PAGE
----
The ghost town of Hamburg, South Carolina, was once a thriving upriver market located in Edgefield District (now Aiken County) of the Piedmont. It was founded by Henry Shultz in 1821, across the Savannah River from Augusta, Georgia, in direct competition with that city (Cordle 1940:82). In its heyday, 60,000 bales of cotton worth $2,000,000 were brought by wagon to Hamburg each year (Chapman 1897:237). This cotton continued by pole boat or steam boat to the ports of Charleston or Savannah for subsequent shipment to manufacturers in New England or Europe. Hamburg lost business after Augusta completed its canal in 1848.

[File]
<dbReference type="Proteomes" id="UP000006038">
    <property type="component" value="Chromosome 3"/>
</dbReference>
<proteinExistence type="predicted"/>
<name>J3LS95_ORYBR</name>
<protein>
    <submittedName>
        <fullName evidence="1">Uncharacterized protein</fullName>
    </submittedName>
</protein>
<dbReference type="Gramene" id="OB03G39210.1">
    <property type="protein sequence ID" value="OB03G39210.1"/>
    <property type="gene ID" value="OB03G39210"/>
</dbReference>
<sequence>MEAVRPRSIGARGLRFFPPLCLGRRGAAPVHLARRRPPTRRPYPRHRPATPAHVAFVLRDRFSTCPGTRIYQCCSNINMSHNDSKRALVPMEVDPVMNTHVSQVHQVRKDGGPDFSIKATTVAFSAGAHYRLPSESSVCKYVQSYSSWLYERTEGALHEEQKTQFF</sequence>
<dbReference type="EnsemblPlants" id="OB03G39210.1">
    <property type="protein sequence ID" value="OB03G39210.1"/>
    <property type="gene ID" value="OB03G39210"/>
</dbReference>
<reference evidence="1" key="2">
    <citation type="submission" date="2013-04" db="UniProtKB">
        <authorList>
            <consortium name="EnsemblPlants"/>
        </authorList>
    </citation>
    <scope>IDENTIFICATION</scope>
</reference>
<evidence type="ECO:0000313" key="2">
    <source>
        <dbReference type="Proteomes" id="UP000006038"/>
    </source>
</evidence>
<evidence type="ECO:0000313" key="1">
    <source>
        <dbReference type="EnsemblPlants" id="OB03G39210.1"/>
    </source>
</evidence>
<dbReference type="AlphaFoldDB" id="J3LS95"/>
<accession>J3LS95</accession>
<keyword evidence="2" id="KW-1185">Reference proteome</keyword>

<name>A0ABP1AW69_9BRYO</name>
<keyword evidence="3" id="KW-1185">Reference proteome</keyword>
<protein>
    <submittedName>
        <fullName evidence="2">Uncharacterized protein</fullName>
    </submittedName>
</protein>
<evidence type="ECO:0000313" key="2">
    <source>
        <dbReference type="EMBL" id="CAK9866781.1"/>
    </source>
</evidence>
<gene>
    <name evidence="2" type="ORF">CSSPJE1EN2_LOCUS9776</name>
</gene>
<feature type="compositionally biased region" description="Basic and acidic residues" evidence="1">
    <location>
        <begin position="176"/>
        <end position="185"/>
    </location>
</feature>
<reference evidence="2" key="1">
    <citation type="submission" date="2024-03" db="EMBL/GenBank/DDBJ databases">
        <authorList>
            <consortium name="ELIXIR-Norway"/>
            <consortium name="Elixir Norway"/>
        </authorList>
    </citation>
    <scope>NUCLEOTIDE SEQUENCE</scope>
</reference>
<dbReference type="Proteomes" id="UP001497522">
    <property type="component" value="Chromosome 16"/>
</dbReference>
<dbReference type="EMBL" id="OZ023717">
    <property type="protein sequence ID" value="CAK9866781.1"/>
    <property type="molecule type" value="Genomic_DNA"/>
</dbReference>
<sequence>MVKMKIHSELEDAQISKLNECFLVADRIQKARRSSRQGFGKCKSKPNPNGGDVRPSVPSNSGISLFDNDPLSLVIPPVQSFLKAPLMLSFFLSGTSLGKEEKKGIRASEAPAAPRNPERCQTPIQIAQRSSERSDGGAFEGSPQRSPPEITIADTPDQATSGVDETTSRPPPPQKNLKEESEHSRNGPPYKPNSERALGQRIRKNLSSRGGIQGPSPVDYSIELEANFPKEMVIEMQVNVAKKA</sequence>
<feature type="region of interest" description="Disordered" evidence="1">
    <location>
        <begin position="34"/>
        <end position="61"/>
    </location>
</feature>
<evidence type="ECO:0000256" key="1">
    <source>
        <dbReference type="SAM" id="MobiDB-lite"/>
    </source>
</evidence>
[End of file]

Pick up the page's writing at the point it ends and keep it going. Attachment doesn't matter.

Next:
After the American Civil War, Hamburg was repopulated mostly by freedmen and was within newly organized Aiken County. It became notorious in July 1876 as the site of a massacre of blacks by whites in what was one of a number of violent incidents by Democratic paramilitary groups to suppress black voting in that year's elections. The Democrats regained control of the state government and federal troops were withdrawn the next year from South Carolina and other states, ending the Reconstruction era.